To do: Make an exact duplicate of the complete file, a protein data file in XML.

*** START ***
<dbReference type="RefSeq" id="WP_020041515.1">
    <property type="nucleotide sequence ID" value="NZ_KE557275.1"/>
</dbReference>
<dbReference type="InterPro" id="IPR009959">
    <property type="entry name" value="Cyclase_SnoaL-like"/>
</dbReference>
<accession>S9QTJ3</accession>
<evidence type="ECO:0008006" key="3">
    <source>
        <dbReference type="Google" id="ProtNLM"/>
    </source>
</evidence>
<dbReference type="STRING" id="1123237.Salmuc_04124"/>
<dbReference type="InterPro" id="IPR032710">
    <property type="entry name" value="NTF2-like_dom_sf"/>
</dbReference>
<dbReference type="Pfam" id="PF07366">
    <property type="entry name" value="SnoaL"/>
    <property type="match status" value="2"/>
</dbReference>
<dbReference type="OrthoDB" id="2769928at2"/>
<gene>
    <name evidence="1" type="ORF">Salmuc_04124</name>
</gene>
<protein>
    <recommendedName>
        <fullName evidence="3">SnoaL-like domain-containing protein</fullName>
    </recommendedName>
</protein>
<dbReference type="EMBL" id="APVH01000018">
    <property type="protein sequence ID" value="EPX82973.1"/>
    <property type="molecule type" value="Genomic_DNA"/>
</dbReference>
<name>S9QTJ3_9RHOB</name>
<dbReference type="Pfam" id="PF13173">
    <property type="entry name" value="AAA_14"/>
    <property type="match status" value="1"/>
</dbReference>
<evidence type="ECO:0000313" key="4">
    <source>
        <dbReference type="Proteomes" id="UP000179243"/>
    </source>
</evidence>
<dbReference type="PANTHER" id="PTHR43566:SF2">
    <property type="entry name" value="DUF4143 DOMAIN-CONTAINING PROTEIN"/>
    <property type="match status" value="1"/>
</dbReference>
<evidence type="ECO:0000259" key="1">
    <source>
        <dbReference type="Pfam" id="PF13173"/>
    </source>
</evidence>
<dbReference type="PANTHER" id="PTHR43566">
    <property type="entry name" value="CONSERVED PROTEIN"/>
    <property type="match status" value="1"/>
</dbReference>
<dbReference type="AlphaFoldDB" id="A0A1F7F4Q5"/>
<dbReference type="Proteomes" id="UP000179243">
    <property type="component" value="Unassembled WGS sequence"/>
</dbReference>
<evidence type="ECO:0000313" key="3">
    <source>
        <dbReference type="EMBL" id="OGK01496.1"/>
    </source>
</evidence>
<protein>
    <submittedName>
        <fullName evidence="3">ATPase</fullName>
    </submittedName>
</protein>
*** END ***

<dbReference type="RefSeq" id="WP_020041515.1">
    <property type="nucleotide sequence ID" value="NZ_KE557275.1"/>
</dbReference>
<dbReference type="InterPro" id="IPR009959">
    <property type="entry name" value="Cyclase_SnoaL-like"/>
</dbReference>
<accession>S9QTJ3</accession>
<evidence type="ECO:0008006" key="3">
    <source>
        <dbReference type="Google" id="ProtNLM"/>
    </source>
</evidence>
<dbReference type="STRING" id="1123237.Salmuc_04124"/>
<dbReference type="InterPro" id="IPR032710">
    <property type="entry name" value="NTF2-like_dom_sf"/>
</dbReference>
<dbReference type="Pfam" id="PF07366">
    <property type="entry name" value="SnoaL"/>
    <property type="match status" value="2"/>
</dbReference>
<dbReference type="OrthoDB" id="2769928at2"/>
<gene>
    <name evidence="1" type="ORF">Salmuc_04124</name>
</gene>
<protein>
    <recommendedName>
        <fullName evidence="3">SnoaL-like domain-containing protein</fullName>
    </recommendedName>
</protein>
<dbReference type="EMBL" id="APVH01000018">
    <property type="protein sequence ID" value="EPX82973.1"/>
    <property type="molecule type" value="Genomic_DNA"/>
</dbReference>
<name>S9QTJ3_9RHOB</name>
<dbReference type="Pfam" id="PF13173">
    <property type="entry name" value="AAA_14"/>
    <property type="match status" value="1"/>
</dbReference>
<evidence type="ECO:0000313" key="4">
    <source>
        <dbReference type="Proteomes" id="UP000179243"/>
    </source>
</evidence>
<dbReference type="PANTHER" id="PTHR43566:SF2">
    <property type="entry name" value="DUF4143 DOMAIN-CONTAINING PROTEIN"/>
    <property type="match status" value="1"/>
</dbReference>
<evidence type="ECO:0000259" key="1">
    <source>
        <dbReference type="Pfam" id="PF13173"/>
    </source>
</evidence>
<dbReference type="PANTHER" id="PTHR43566">
    <property type="entry name" value="CONSERVED PROTEIN"/>
    <property type="match status" value="1"/>
</dbReference>
<dbReference type="AlphaFoldDB" id="A0A1F7F4Q5"/>
<dbReference type="Proteomes" id="UP000179243">
    <property type="component" value="Unassembled WGS sequence"/>
</dbReference>
<evidence type="ECO:0000313" key="3">
    <source>
        <dbReference type="EMBL" id="OGK01496.1"/>
    </source>
</evidence>
<protein>
    <submittedName>
        <fullName evidence="3">ATPase</fullName>
    </submittedName>
</protein>